More people than ever before are concerned about damage to nature, new national statistics published this week show.
In the world’s biggest scientific study of its kind, Natural England’s ‘Monitor of Engagement with the Natural Environment’ (MENE) report shows that 9 out of 10 adults in England are concerned about increasing threats to the natural environment, with nearly two-thirds specifically worried about biodiversity loss.
Marian Spain, Interim Chief Executive of Natural England, said there is “overwhelming evidence” that investing in nature is the public’s priority: “Wildlife and greenspaces are hugely important for people, providing them with places to exercise, socialise, learn and experience the wonder of the natural world.“
The research also shows that while more people are spending time with nature than ever before, the research indicates clear inequalities, with children from the most deprived areas 20% less likely to spend time outside than those in affluent areas.
Local parks and greenspaces are particularly important to the nation’s mental and physical wellbeing, according to the research, with health and exercise the main reason why adults are spending more of their leisure time in green spaces in towns and cities.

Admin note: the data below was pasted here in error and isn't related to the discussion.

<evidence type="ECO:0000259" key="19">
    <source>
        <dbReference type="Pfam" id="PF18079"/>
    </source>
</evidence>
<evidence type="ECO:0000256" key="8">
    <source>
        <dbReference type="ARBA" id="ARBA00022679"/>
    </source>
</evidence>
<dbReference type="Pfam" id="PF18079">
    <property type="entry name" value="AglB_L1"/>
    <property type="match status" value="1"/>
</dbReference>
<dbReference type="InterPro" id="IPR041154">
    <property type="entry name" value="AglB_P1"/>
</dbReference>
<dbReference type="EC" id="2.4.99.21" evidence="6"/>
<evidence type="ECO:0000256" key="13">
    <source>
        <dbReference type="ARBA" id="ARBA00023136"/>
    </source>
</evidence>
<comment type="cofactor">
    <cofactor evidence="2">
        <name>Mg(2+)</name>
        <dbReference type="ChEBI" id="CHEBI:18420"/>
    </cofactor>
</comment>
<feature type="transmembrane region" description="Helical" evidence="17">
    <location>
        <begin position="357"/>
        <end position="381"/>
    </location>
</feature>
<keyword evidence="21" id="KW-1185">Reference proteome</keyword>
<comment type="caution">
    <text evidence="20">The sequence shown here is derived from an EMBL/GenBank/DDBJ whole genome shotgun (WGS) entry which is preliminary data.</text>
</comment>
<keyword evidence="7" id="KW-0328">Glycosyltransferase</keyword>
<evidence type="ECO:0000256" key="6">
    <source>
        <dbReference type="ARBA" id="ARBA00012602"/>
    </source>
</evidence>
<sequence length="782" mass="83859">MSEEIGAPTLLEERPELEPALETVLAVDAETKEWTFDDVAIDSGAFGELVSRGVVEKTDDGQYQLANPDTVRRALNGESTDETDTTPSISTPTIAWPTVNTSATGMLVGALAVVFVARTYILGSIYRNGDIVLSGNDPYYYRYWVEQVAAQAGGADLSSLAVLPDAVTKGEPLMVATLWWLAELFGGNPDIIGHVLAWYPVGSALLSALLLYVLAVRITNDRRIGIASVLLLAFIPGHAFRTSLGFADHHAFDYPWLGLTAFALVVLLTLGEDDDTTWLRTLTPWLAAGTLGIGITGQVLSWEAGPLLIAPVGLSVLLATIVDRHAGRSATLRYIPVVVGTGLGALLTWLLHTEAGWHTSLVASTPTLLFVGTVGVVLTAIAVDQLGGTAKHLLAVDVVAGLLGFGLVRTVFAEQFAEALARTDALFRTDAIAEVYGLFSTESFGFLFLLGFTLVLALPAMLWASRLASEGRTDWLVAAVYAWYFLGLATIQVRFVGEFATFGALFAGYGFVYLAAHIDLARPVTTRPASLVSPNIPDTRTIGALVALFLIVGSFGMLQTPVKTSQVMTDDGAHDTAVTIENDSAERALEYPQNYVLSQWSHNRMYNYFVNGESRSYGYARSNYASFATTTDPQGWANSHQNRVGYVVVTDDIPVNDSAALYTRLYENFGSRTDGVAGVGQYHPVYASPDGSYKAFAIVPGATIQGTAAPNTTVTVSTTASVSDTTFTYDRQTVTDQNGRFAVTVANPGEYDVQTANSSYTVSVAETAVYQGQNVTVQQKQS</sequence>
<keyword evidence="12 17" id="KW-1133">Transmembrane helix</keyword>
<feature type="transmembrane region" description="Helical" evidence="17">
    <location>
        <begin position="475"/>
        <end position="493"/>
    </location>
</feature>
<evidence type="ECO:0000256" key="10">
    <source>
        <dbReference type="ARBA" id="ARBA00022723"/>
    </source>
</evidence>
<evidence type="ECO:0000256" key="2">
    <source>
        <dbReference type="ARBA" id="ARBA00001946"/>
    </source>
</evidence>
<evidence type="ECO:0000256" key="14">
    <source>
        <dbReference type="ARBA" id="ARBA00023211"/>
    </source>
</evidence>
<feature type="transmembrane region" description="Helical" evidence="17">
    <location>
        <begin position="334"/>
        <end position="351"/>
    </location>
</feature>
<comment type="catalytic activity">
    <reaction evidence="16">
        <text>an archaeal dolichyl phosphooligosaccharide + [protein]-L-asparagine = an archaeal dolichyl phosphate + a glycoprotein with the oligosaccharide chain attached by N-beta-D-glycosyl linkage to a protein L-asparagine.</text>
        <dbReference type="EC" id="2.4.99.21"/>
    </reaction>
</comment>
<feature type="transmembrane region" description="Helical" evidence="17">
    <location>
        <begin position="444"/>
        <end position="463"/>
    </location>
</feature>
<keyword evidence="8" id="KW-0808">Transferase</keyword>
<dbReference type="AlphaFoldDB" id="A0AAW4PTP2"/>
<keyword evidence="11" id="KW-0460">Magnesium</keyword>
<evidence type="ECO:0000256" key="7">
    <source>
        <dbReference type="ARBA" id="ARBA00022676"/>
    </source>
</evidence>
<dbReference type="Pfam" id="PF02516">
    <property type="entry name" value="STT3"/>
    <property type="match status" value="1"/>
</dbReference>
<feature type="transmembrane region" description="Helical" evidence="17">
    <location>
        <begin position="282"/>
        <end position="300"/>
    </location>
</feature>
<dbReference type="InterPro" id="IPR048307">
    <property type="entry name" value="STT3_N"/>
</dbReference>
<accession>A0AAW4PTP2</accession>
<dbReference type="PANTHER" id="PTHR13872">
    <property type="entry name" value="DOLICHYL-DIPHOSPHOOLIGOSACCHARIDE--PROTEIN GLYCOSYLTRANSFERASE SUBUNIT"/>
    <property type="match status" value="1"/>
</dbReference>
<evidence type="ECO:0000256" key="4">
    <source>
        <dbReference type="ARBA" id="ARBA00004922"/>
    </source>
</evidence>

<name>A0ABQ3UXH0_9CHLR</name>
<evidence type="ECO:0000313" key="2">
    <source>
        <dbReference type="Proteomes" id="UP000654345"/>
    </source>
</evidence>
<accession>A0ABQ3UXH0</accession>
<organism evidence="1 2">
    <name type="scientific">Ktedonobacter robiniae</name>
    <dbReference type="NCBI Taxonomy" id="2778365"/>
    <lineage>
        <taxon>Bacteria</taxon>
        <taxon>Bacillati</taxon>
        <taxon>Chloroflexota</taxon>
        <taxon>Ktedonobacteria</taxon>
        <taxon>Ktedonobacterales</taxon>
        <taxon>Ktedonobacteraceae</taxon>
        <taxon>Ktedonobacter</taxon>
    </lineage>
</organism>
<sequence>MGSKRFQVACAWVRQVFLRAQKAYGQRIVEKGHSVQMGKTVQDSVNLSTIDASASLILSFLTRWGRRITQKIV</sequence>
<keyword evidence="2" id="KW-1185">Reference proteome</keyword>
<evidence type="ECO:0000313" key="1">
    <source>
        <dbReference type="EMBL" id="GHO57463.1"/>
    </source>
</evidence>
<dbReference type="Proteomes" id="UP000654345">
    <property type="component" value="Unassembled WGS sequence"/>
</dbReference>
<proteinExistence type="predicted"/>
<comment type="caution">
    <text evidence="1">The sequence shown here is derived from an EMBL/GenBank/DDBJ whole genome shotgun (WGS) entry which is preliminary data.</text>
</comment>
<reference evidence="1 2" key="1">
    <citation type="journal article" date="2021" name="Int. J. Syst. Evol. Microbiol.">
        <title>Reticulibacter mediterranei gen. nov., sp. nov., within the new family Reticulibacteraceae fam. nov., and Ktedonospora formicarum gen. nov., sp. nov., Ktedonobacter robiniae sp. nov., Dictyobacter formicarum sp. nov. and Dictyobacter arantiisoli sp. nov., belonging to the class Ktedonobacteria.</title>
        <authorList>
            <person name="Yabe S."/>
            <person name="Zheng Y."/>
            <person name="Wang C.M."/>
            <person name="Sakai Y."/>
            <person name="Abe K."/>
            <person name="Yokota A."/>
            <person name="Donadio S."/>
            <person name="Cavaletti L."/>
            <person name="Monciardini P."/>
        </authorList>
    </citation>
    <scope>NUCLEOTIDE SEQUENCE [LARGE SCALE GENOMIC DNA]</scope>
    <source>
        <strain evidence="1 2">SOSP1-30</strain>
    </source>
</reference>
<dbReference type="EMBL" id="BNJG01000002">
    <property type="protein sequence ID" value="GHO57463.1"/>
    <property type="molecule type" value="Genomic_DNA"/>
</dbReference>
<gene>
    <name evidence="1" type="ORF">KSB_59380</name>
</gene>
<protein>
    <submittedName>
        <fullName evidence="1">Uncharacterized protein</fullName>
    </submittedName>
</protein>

Natural England, which has experienced significant budget and staff cuts in recent years, says it is committed to working with the public to help restore nature and deliver Government’s 25-year Environment Plan.
“This research… underlines how important it is that we create new opportunities for people to connect with nature wherever they live and whatever their age. We want everyone to enjoy the many benefits nature brings and also to take part in caring for their environment,” Spain added.
Now in its tenth year, MENE tracks changes in how people use and relate to the natural environment and is the longest-running survey of its kind. Natural England has published a “story map” providing infographics of key things learnt over the decade of MENE, which is available here.
Last reviewed 6 September 2019